Sunday, January 27, 2013

Tossing Out My Coloring Book

1/26/13 Winsor & Newton watercolor, Strathmore 140 lb. paper
Although I’ve been dabbling in watercolors since I first started sketching and went to a few drop-in classes back then, I hadn’t taken any formal lessons. After more than a year of winging it, I’m now taking a six-week course at North Seattle Community College with Susan Schneider to learn the (correct) basics of watercolor painting.
My uneducated watercolor “technique” (so to speak) so far has been the coloring book method: sketching an outline with waterproof ink and then coloring (mostly) inside the lines with paint. While other sketchers use this popular method to beautiful effect, my results have been mixed and generally mediocre.
In taking Susan’s class, my objective is to skip the pen or pencil outline and sketch directly with paint, going more for shapes and expression than for “coloring” as has been my habit. Happily, Susan has been very supportive of whatever style students want to pursue.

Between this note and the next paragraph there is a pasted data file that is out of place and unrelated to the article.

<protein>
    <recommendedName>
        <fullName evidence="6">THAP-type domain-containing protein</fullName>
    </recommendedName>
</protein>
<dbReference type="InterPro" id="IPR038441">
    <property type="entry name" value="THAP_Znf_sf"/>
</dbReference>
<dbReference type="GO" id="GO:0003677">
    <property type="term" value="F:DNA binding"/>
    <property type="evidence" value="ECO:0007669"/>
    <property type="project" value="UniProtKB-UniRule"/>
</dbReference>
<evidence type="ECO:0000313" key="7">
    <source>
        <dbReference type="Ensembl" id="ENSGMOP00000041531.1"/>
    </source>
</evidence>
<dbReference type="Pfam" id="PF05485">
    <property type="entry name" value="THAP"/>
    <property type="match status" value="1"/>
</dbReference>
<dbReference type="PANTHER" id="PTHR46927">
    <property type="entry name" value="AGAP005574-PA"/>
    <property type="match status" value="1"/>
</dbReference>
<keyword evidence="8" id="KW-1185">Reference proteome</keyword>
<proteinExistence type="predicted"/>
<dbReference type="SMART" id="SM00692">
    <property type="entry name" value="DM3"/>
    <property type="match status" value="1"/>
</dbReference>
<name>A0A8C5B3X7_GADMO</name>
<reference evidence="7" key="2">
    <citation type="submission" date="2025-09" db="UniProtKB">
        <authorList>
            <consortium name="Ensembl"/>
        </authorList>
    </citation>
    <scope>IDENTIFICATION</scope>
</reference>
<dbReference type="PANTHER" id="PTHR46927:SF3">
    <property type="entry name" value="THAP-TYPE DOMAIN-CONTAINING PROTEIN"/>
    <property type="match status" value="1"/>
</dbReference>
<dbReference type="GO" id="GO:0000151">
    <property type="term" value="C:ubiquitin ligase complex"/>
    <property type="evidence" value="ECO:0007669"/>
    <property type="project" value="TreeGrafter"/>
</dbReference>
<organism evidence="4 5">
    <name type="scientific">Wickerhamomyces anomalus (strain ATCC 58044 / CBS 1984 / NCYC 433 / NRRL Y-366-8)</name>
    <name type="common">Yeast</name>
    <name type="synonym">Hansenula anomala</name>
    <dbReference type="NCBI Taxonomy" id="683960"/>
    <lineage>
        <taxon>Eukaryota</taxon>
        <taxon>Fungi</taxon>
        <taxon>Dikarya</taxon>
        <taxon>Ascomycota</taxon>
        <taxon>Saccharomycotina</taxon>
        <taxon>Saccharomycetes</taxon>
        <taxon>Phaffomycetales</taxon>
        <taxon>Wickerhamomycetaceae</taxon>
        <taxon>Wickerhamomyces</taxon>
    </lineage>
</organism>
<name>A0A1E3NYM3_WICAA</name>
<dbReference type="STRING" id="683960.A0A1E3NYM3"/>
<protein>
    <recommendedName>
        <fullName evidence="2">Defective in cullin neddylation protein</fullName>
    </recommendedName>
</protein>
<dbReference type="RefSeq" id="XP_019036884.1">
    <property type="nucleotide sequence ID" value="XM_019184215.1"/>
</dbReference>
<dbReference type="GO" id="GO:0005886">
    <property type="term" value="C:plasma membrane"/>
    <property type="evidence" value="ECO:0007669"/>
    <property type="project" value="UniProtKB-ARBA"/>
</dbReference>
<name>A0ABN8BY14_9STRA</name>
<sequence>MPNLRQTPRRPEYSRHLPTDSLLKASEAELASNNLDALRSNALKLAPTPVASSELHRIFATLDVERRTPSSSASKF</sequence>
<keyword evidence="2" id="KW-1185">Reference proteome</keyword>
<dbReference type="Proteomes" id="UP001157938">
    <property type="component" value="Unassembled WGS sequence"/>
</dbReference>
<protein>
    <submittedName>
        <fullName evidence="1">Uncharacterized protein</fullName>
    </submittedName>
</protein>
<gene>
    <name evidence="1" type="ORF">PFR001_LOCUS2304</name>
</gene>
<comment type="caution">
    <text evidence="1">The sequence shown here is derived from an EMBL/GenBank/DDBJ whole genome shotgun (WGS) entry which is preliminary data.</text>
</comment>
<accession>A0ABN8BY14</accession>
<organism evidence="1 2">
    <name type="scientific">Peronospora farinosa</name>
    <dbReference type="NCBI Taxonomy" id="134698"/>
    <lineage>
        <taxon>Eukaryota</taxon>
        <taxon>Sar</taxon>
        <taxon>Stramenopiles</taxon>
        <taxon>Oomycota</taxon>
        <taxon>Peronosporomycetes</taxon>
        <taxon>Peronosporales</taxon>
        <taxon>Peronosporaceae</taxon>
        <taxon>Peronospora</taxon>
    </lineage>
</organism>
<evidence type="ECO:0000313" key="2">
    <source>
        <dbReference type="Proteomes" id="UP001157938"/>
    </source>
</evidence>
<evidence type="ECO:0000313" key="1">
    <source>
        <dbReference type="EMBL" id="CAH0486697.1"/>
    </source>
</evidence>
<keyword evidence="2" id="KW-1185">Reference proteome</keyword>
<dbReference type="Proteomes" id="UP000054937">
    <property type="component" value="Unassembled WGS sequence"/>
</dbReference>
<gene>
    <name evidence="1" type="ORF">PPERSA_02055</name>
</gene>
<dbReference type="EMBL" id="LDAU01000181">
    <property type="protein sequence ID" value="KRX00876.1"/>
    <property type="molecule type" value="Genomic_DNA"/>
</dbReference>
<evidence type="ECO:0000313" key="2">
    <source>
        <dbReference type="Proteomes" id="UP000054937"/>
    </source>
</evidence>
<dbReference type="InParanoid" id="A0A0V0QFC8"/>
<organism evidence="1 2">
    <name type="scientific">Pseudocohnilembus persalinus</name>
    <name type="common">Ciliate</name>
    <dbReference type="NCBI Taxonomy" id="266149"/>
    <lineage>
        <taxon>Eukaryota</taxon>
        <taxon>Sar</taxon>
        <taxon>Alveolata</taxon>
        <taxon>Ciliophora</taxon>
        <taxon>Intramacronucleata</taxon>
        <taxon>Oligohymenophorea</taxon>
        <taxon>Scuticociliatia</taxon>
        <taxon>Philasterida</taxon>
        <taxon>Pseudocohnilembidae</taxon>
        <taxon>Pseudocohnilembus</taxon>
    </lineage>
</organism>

1/26/13 watercolor, Stillman & Birn Delta sketchbook
With my previous method in the field, I’d used 16 Daniel Smith watercolor sticks in my portable mint tin sketch kit, which served me well. But Susan’s class supply list recommended Winsor & Newton artist-quality tube paints in only eight colors,* so I decided that this class is my opportunity to give time-honored WN paints a try as well as step up to the challenge of a limited palette.
Mint tin sketch kit with WN paints.
Of course, my ultimate goal is to be able to make paint-only sketches out in the urban landscape. I’ve done a little of this kind of painting in my studio, but not in the field. Let’s call these two sketches from yesterday’s class my baseline. Maybe with indoor practice between now and June, I’ll be ready to take my paints outside by summer. (I’ve already made a second version of the mint tin kit with Winsor & Newton paints, so I’m ready to go! Hear that, Summer?)

* Cadmium Red, Alizarin Crimson, Cadmium Yellow, Lemon Yellow, Sap Green, Viridian Green, French Ultramarine, Cobalt Blue.

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